Our Grant Advisors
We believe that the best people to review grant applications are those who have personal experience working on similar initiatives. Our grant review team includes Pollination Project grantees and other trusted individuals working on many different issues around the world. A minimum of 3 people on this team reviews each qualified application. Together, they use the breadth of their experience to make the funding decisions for our grants
Kunle is the co-founder of THE EDUCATE AFRICA PROJECT, a social enterprise that makes learning the STEM subjects’ fun in Nigeria and Africa. He recently launched a Mathematics fun club for more than 60 pupils in government underfunded and underserved communities in Ondo state. He is also the co-founder of Enterprise Innovation Laboratory, where he has trained over 1000 young people between the ages of 18-35 and placed about 5% of them in jobs. He is a fellow of the President Obama Young African leaders Initiative (YALI), The Tony Elumelu foundation and the Social and Inclusive Business Camp under the Agence Française de Développement AFD, France. He is a sought after conference speaker in Nigeria and other parts of the world.
Alisha Golden is the founder of Do Something Epic Agency. A lifestyle, brand strategy, marketing, and management firm for conscious people, brands, and organizations. Alisha’s passion for people, combined with her keen marketing sense and love for business, has catapulted her into a world of entrepreneurial service. She is aimed at creating lasting change by working to unify societal divisions, dis-connected business practices, and hearts and minds of people everywhere.
As the founder of Do Something Epic Agency she is bridging the gap by helping people and brands connect to purposeful action and introducing new platforms for socially conscious brands and professionals that reach wider audiences. Alisha is forging a global revolution that has the power to help the whole world heal by broadening awareness of the power of purposeful, conscious, and healthy living.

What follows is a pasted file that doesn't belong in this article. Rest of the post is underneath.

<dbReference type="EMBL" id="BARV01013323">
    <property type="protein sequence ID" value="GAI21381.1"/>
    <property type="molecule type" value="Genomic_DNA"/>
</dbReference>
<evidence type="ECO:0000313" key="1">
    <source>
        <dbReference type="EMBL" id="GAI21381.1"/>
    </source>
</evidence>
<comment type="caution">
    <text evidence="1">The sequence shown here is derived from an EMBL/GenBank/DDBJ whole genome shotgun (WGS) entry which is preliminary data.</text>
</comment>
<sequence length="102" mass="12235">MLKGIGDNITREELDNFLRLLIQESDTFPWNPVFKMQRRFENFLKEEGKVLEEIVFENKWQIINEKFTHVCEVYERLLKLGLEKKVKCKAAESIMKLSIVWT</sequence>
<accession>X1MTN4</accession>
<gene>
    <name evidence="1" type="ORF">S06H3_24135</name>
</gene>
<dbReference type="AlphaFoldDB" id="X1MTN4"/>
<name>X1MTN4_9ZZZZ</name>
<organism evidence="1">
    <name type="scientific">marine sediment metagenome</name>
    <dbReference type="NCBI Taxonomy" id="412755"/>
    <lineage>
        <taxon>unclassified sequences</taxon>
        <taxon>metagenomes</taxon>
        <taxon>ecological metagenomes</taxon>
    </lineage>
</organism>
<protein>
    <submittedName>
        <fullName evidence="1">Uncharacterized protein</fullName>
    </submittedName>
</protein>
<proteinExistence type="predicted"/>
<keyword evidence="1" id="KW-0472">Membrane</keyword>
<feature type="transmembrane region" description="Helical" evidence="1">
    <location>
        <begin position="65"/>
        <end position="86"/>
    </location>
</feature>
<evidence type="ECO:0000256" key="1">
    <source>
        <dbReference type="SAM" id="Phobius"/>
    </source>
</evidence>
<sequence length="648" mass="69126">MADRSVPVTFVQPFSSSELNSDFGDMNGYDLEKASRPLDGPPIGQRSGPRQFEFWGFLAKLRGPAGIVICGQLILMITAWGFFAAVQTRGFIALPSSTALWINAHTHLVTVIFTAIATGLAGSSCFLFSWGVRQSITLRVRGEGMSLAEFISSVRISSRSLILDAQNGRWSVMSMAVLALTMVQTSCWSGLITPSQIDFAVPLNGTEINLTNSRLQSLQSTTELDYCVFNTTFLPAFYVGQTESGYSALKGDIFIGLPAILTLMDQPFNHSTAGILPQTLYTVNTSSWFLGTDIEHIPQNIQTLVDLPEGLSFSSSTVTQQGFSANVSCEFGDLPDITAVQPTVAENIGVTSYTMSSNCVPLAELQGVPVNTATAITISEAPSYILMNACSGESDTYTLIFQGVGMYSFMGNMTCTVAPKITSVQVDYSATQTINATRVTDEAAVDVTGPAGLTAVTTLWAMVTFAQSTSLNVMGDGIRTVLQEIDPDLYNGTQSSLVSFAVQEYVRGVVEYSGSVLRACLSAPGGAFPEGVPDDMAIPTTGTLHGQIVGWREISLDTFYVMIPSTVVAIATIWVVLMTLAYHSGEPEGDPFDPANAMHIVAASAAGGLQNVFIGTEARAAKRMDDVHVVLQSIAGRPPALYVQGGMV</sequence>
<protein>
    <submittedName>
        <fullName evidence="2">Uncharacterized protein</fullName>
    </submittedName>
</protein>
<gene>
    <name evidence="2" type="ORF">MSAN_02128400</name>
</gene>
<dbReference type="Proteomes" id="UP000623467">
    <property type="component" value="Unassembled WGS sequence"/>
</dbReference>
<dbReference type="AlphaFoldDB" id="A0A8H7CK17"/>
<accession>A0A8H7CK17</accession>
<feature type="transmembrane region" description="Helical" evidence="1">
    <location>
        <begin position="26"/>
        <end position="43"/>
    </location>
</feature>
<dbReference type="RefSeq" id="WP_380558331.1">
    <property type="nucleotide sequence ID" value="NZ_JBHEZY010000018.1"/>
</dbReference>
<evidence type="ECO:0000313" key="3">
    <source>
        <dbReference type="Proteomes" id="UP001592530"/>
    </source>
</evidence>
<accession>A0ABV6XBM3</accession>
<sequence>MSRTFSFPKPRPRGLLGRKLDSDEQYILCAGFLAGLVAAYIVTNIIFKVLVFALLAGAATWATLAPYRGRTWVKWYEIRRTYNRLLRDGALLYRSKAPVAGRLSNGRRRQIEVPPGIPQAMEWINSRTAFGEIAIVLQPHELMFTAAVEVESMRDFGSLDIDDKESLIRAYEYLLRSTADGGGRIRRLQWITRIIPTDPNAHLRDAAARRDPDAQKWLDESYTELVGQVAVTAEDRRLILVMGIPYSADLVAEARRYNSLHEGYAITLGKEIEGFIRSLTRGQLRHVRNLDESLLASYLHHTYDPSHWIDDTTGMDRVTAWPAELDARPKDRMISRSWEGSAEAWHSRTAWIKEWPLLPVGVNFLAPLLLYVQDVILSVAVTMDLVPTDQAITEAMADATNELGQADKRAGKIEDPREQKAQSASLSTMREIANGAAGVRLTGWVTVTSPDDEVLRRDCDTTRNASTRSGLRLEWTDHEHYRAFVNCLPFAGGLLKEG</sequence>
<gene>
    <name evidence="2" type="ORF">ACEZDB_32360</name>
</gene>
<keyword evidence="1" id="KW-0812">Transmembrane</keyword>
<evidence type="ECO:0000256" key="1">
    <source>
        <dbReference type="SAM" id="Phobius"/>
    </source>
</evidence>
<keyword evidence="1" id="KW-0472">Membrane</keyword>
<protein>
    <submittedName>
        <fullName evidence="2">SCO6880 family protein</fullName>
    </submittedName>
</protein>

Check out Alisha’s blog at KIND.
Amy is a social justice advocate. She strives to be a locavore and delights in climbing coconut trees and sharing food from her garden. Amy is continually inspired by TPP applicants and is honored to collaborate with the Matungu Community Development Charity, in rural western Kenya, to plan public health and community empowerment programs.
Amy has a Master’s in Public Health, focusing on Health Policy and Management, a BA in Anthropology, a minor in Occupational Safety & Health and is a licensed massage therapist. She passionately teaches introductory massage therapy courses at Kalani Honua, in Puna and provides medical massage for Big Island residents and guests.
Anna Farquhar has worked as an Elementary teacher for the last 23 years. During this time she has taught a variety of subjects including French and Science. Five years ago, she moved to a new school named after Lt. General Roméo Dallaire and was fortunate enough to meet her hero. The school motto is “Making a difference in our school, our community and in our world”. This Social Justice motto became the force behind the community projects Anna and her students have undertaken.
In 2014 she was inspired by Cole Galloway, the founder of Go Baby Go, to have her students adapt motorized ride on cars for children with mobility issues. The Seed Grant from the Pollination Project made Go Baby Go Canadian version a reality. The difference this grant has made for her students as well as the recipients of the cars cannot be measured.
Ayla Schlosser is the founder and Executive Director of Resonate, an organization that empowers women and girls through storytelling, working with them to build confidence, agency, and leadership for change. Ayla is based in Kigali, Rwanda and leads Resonate’s strategy, builds partnerships, and oversees curriculum development and training. Ayla’s work draws on her expertise as a coach and trainer, as well as her deep understanding of creating lasting change through engendering local leadership.